# Path of free fall in Schwarzschild coordinates (superior at realease speed)

I'm a new member on StackExchange. I'm french and my english is awfull, so I beg you to excuse me and I hope you can understand my question anyway…

I'm looking for a very precise equation for free fall in Schwarzschild coordinates (r;t) but with an initial speed superior at release speed.

I already have the formula of the speed with a parameter K

$$dr/dt=(1-\frac{Rs}{r})\frac{\sqrt{\frac{1}{r}-K}}{\sqrt{\frac{1}{Rs}-K}}$$

Where Rs is de Schwarzschild radius. This is not a local speed but the "slope" of the path I'm looking for.

For exemple, if K=0 it gives the speed at r for free fall from infinity, if K=-∞ it gives the speed of light (Shapiro's one). I'm interrested in the case K belongs to ]-∞;0[ wich means that a particle could follow a geodesic from an initial r=Ro with an initial speed superior at release speed.

The subject :

This formula can be written v(r). If I had v(t) I could intégrate it and find the equation of the path r(t), but this is not the case. Is anyone here able to write the formula t(r) or r(t) I need to draw the path of this kind of particles in Schwarzschild coordinates (r;t) ?

Either you can find a way to integrate this, either you already have a "ready made" formula without the K parameter. I just want the result, not the whole explanation… waste of time because I can't understand it. I'm not a good mathematician but I'm interrested in black holes and I like to "draw formulas" because it's the only way for me to understand somethis about relativistic équations.

Thank you for your help and sorry for my english…

Mailou

• en.wikipedia.org/wiki/… – Ben Crowell Oct 21 '19 at 23:31
• Thank you for the link. But there are several formulas in this page... can you specify which one you think I have to pick ? Keep in mind that I'm not good in maths (even worse than in english) I only use formulas do draw it. – Mailou75 Oct 22 '19 at 23:51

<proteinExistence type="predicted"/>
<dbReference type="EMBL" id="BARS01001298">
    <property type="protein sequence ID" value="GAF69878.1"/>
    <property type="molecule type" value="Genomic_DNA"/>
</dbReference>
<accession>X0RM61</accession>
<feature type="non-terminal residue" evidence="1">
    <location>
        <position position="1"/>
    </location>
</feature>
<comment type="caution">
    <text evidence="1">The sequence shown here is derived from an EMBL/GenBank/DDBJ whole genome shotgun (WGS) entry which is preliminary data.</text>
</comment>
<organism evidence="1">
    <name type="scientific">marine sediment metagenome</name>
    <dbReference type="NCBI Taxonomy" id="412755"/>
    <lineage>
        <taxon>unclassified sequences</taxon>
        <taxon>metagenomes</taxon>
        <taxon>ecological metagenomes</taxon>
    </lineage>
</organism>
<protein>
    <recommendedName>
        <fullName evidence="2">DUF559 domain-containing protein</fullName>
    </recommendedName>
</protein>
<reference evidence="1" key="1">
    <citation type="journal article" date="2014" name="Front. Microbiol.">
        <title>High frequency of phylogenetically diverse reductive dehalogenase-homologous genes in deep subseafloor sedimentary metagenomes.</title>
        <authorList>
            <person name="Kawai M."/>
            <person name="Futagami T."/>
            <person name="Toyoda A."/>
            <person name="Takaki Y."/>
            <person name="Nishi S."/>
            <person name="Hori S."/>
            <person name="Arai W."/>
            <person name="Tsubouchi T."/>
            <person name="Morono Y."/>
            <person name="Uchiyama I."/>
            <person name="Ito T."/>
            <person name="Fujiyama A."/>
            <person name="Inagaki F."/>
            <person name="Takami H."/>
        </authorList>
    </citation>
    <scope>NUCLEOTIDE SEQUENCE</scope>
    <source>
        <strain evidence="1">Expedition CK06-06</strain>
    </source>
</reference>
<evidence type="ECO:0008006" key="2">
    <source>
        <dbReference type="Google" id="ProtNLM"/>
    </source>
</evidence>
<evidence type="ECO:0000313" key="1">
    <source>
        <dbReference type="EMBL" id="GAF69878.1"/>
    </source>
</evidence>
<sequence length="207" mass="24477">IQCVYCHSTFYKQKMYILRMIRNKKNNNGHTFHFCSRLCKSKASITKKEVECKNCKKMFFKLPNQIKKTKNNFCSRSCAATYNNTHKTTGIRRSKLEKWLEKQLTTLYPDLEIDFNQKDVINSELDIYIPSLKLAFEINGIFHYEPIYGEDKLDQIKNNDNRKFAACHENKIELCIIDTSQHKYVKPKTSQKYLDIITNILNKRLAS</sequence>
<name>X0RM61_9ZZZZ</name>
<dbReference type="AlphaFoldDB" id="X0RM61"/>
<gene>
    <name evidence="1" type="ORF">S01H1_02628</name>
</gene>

• There was an answer and a plot this morning. Who has delated them ? And why... ? Ok it was not exactly the good answer but it’s better than nothing... – Mailou75 Oct 24 '19 at 18:05
• My guess is that the answer and plots were deleted because the person who posted them thought that another “answer” (actually just a comment), posted by you in response but deleted by a moderator, was rude. – G. Smith Oct 28 '19 at 5:06

I haven't checked whether your equation is correct, but I can tell you how to integrate it to get $$t(r)$$. (Sorry, you can't get $$r(t)$$.) All you need to do is write your differential equation in the separated form

$$dt=\sqrt{\frac{1}{R}-K}\,\frac{dr}{\sqrt{\frac{1}{r}-K}(1-\frac{R}{r})}$$

where $$t$$-stuff is on one side and $$r$$-stuff is on the other, and then integrate both sides:

$$\int dt=\sqrt{\frac{1}{R}-K}\int\frac{dr}{\sqrt{\frac{1}{r}-K}(1-\frac{R}{r})}.$$

The $$t$$ integral is trivial, and Mathematica can do the messy $$r$$ integral. The result, slightly rewritten for easy calculation in the case $$K<0$$, is

$$t=\sqrt{\frac{1}{R}-K} \left(-\frac{(2 K R+1) \tanh ^{-1}\left(\frac{\sqrt{-K}}{\sqrt{\frac{1}{r}-K}}\right)}{(-K)^{3/2}}-\frac{2 R^{3/2} \tanh ^{-1}\left(\frac{\sqrt{R} \sqrt{\frac{1}{r}-K}}{\sqrt{1-K R}}\right)}{\sqrt{1-K R}}-\frac{r \sqrt{\frac{1}{r}-K}}{K}\right)+C$$

for $$r>R$$ and

$$t=\sqrt{\frac{1}{R}-K} \left(-\frac{(2 K R+1) \tanh ^{-1}\left(\frac{\sqrt{-K}}{\sqrt{\frac{1}{r}-K}}\right)}{(-K)^{3/2}}-\frac{2 R^{3/2} \tanh ^{-1}\left(\frac{\sqrt{1-K R}}{\sqrt{R} \sqrt{\frac{1}{r}-K}}\right)}{\sqrt{1-K R}}-\frac{r \sqrt{\frac{1}{r}-K}}{K}\right)+C$$

for $$r.

Here $$C$$ is a constant of integration determined by the initial conditions.

You should be able to verify that this solution satisfies your differential equation by differentiating this to compute $$dt/dr$$; the reciprocal $$dr/dt$$ should simplify to the right-hand-side of your equation.

By the way, if it had been impossible to obtain an analytic solution, it is always possible to solve a differential equation numerically.

I suspect that your equation has at least one mistake: shouldn’t $$dr/dt$$ be negative? If so, simply negate my solution.

Two final comments: This is called radial free-fall, and what you mean by “superior at release speed” is unclear because this is not a phrase used in English.